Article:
IN 1908, 15,000 women marched through New York City demanding shorter hours, better pay, and voting rights. Tomorrow – March 8; now known as International Women’s Day (IWD) – marks the global celebration of this event.

Officially celebrated for the past 48 years, it is a day for society to gather, reflect, and honour what has been accomplished towards achieving equal rights across the globe.

A recent documentary on The Women Who Changed Modern Scotland – a co-production by The Open University and BBC Scotland – put a spotlight on some of these accomplishments achieved by women in Scotland from the 1960s and up until today (and I can only recommend watching it, if you have not done so already).

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So, tomorrow – and beyond – I thank those women who made it possible for me to even work in the profession I am in; those that enabled others to join other industries for so long closed off to us, who pushed for recognition of their skills and abilities, those that secured leadership positions and paved the way to show us coming generations that we too can be at the helm, and those that have championed for our rights to equality.

Finally, I thank those women currently beside me day-to-day. I would not be where I am were it not for several amazing women who to this day have offered their advice and support. The solidarity I have felt so frequently has been such a boost to my life and career.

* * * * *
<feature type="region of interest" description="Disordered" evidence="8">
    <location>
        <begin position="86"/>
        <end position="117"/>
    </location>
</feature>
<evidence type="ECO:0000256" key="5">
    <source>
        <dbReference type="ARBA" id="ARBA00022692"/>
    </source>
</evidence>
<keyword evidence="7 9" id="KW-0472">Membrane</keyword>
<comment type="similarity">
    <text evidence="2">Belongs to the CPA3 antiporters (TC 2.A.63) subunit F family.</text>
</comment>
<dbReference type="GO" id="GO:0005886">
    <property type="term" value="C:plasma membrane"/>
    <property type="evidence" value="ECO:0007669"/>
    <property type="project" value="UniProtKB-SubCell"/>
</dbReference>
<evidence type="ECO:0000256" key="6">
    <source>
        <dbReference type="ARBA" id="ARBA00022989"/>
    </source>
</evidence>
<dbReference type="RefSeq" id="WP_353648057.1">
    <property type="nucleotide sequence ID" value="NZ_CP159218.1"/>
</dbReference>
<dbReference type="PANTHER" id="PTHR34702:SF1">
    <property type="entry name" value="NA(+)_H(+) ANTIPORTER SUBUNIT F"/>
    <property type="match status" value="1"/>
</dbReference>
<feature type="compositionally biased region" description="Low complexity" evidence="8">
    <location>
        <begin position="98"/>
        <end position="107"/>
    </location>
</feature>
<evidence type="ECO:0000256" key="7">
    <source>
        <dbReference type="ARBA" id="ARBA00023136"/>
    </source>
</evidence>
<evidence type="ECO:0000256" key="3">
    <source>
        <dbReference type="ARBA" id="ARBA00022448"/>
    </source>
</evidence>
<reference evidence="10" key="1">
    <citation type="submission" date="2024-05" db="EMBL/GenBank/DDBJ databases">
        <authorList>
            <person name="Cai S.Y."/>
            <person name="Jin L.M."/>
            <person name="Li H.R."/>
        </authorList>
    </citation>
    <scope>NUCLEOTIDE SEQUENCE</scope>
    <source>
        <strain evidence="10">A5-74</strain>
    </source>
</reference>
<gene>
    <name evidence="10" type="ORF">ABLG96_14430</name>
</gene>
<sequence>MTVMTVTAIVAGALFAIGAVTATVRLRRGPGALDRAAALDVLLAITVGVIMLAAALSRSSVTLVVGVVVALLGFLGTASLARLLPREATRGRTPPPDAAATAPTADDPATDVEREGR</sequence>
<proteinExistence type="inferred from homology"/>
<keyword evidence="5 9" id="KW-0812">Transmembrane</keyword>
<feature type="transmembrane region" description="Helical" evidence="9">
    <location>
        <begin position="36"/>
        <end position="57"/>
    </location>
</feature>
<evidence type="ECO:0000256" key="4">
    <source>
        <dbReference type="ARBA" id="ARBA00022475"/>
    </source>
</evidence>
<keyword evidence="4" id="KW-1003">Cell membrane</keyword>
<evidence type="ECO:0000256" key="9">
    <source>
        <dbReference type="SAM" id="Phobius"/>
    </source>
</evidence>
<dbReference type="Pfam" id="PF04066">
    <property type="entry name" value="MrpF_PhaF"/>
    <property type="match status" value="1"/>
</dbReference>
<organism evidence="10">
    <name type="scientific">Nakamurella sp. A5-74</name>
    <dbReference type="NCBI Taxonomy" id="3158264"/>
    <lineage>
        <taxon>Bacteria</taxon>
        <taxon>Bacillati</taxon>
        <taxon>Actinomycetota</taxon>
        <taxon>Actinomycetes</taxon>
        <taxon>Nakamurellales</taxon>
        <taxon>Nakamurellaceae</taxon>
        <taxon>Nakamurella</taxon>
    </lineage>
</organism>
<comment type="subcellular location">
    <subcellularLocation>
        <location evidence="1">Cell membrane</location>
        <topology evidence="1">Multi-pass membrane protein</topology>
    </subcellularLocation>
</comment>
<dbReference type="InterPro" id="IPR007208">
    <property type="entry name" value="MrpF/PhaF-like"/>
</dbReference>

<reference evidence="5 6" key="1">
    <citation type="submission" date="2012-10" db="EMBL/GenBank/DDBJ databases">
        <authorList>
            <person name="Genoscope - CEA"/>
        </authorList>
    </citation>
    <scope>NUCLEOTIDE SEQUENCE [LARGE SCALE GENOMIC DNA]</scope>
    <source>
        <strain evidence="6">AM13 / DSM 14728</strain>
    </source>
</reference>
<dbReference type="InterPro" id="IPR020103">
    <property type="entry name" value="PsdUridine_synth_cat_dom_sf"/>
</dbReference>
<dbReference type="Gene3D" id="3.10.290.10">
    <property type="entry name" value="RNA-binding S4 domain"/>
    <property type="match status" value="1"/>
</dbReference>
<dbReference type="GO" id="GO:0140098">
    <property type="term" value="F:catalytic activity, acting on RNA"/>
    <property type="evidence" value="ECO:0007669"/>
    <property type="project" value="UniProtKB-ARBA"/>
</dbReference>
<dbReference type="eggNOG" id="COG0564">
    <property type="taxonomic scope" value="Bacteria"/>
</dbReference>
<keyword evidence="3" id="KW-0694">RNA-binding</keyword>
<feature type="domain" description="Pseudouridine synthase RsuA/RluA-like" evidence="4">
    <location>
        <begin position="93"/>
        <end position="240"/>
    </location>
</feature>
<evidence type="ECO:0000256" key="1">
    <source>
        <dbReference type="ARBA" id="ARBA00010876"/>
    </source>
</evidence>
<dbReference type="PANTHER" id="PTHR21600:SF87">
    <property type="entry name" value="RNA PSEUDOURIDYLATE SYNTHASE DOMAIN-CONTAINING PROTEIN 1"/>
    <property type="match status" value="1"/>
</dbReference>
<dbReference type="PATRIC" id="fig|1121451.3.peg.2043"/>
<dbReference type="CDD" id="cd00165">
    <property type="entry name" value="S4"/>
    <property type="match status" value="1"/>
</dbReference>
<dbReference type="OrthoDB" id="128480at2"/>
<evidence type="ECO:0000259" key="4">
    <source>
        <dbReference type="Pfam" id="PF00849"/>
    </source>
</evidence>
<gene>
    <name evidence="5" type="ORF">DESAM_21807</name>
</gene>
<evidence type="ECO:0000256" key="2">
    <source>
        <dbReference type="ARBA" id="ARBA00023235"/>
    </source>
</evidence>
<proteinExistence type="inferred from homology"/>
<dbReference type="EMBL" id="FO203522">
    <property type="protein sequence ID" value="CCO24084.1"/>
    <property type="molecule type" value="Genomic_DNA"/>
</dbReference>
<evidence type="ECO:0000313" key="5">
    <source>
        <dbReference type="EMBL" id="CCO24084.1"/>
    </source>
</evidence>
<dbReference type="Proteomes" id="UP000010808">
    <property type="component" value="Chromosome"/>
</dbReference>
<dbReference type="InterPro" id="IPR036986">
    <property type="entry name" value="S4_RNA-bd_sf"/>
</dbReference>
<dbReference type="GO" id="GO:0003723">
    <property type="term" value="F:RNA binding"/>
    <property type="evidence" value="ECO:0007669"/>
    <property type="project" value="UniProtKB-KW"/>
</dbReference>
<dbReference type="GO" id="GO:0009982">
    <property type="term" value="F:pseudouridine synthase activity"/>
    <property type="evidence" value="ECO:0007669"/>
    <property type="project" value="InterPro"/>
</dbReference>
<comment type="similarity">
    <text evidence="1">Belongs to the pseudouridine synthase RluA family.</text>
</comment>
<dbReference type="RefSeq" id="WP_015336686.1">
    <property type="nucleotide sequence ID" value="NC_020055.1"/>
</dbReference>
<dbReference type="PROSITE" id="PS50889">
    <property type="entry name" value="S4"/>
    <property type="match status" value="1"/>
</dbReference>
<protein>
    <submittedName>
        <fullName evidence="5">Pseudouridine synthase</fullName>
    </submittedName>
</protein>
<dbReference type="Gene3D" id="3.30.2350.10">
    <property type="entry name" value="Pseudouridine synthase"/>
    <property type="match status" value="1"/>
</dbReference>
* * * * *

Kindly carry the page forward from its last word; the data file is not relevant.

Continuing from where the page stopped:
However, this day is not just for reflection on what has gone well. Of course, these achievements are worth celebrating but, as this last year has shown us, so much more needs to be done.

Not only do stark pay gaps continue to exist – the difference currently sitting at around 12 per cent according to a report by the Scottish Parliament; half of what it was in 1997, but a big difference for those at the bottom end of the scale, nonetheless – there has also been a continuation of entrenched stereotypes, discrimination and violence in the last year.

One shock event was the overturning of Roe v. Wade, which enshrined access to abortion services as a federal right in the United States. Worryingly, potentially emboldened by the US Supreme Court decision, anti-abortion activism and protesters outside hospitals and clinics, have become ever more of a constant fixture locally, too.

So many women have faced gruesome posters, direct harassment or verbal assaults, or false medical information from anti-abortion campaigners when trying to access treatment, while consultation around the proposed introduction of buffer zone legislation – preventing such protests – continues.

More recently, the anniversary of the murder of Sarah Everard by police officer Wayne Couzens poignantly is March 4. It was her death that sparked outrage and calls for change. The Met said it would deliver, yet earlier this year its chief, Sir Mark Rowley, had to apologise for the force’s failings after officer David Carrick pleaded guilty to 49 offences – including 20 counts of rape, while adding that the Met was currently investigating 1,000 sexual and domestic abuse claims involving about 800 of its officers.

HeraldScotland: Wayne Couzens is serving a whole-life sentence for the kidnap, rape and murder of 33-year-old Sarah Everard in March 2021Wayne Couzens is serving a whole-life sentence for the kidnap, rape and murder of 33-year-old Sarah Everard in March 2021 (Image: Newsquest)